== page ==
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Structural vibration is a sub category of structural dynamics. It is a type of structural analysis which covers the behaviour of a structure subjected to dynamic loading. Dynamic loads include people, wind, waves, traffic, earthquakes, and blasts. Any structure can be subjected to dynamic loading. Dynamic analysis can be used to find dynamic displacements, time history, and modal analysis.
Structural analysis is mainly concerned with finding out the behaviour of a physical structure when subjected to force. This action can be in the form of a load due to the weight of things such as people, furniture, wind, snow, etc. or some other kind of excitation such as an earthquake, shaking of the ground due to a blast nearby, etc. In essence all these loads are dynamic, including the self-weight of the structure because at some point in time these loads were not there. The distinction is made between the dynamic and the static analysis on the basis of whether the applied action has enough acceleration in comparison to the structure’s natural frequency. If a load is applied sufficiently slowly, the inertia forces (Newton’s first law of motion) can be ignored and the analysis can be simplified as static analysis.
A static load is one which varies very slowly. A dynamic load is one which changes with time fairly quickly in comparison to the structure’s natural frequency. If it changes slowly, the structure’s response may be determined with static analysis, but if it varies quickly (relative to the structure’s ability to respond), the response must be determined with a dynamic analysis.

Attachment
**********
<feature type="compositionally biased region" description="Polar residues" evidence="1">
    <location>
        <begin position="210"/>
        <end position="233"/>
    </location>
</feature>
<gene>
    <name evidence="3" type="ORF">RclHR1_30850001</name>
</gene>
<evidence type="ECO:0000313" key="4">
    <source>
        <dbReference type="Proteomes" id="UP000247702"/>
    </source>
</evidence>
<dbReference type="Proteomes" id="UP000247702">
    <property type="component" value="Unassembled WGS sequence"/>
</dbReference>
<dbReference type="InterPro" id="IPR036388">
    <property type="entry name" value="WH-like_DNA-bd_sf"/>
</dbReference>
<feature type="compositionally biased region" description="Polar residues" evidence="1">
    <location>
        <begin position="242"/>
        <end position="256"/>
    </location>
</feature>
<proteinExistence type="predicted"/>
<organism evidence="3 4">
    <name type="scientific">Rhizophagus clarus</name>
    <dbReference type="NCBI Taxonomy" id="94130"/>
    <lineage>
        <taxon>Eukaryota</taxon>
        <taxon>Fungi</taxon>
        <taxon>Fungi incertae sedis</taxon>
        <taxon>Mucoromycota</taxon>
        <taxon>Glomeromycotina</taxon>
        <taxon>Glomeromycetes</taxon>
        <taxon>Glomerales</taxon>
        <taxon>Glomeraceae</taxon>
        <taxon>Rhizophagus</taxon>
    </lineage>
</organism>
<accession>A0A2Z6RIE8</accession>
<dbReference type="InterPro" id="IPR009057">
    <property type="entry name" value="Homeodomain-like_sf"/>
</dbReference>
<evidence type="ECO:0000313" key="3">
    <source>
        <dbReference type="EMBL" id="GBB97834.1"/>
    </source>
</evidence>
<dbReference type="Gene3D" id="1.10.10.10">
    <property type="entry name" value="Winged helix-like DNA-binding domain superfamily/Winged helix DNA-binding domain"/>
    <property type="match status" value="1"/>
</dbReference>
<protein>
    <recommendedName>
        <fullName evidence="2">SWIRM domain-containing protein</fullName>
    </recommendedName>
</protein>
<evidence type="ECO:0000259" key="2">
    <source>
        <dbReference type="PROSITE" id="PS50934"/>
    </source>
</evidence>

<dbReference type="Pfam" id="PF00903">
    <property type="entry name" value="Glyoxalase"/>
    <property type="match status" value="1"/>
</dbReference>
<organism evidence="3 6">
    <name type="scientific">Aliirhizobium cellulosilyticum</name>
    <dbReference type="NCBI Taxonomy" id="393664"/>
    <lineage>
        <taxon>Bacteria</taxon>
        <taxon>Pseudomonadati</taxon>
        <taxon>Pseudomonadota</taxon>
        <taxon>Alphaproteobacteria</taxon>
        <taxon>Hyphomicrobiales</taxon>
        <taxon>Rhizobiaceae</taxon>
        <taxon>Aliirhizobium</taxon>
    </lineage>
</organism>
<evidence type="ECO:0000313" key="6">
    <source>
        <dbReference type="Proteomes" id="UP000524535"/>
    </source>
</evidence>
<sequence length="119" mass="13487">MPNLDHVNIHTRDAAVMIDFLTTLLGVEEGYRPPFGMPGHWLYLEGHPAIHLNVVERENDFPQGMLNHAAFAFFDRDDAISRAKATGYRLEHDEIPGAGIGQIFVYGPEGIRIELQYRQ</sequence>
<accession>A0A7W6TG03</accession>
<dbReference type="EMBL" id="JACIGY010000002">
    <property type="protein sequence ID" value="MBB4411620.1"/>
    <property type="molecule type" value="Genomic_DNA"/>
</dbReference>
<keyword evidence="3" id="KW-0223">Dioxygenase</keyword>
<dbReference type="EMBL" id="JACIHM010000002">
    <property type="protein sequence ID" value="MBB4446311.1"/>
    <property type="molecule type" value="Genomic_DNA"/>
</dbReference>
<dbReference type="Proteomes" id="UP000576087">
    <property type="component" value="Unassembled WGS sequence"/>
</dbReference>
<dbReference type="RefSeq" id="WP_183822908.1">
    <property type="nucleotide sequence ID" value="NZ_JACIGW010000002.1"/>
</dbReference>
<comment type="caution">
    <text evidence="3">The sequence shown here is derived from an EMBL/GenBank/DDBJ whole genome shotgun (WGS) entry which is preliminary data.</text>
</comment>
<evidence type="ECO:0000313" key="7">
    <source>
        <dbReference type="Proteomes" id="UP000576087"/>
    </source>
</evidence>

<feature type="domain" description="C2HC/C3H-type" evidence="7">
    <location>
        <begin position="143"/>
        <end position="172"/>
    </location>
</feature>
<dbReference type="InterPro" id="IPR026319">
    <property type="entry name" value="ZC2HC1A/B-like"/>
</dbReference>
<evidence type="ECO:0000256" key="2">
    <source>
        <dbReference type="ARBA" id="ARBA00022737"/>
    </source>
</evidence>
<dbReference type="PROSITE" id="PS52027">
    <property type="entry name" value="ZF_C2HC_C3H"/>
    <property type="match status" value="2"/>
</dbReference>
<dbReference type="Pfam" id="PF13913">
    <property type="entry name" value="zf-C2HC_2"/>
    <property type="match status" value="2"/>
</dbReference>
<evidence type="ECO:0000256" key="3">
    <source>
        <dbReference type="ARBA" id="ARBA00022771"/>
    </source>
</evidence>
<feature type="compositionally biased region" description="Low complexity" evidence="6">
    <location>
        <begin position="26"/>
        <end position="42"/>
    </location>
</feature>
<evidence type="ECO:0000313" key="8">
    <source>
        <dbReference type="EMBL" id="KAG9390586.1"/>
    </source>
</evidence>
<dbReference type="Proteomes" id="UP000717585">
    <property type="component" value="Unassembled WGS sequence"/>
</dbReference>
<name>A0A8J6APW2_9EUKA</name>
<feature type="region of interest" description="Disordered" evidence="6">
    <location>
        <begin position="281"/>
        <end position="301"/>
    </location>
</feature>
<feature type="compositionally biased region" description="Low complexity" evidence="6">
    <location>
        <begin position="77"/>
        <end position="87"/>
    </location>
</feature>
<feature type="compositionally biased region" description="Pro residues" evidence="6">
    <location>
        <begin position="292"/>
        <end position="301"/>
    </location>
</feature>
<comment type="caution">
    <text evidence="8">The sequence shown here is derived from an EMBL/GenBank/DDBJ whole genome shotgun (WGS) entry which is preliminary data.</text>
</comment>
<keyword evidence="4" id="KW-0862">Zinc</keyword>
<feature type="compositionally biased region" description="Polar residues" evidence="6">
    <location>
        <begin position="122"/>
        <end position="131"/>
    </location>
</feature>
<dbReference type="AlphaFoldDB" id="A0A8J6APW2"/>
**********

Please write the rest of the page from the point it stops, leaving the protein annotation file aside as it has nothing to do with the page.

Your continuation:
Dynamic analysis for simple structures can be carried out manually, but for complex structures finite element analysis can be used to calculate the mode shapes and frequencies.
In structural engineering, modal analysis uses the overall mass and stiffness of a structure to find the various periods at which it will naturally resonate. These periods of vibration are very important to note in earthquake engineering, as it is imperative that a building’s natural frequency does not match the frequency of expected earthquakes in the region in which the building is to be constructed. If a structure’s natural frequency matches an earthquake’s frequency, the structure may continue to resonate and experience structural damage.
Modal analysis is important in structures such as bridges where the engineer should attempt to keep the natural frequencies away from the frequencies of people walking on the bridge. This may not be possible and for this reason, when groups of people are to walk along a bridge, for example a group of soldiers, the recommendation is that they break their step to avoid possibly significant excitation frequencies.
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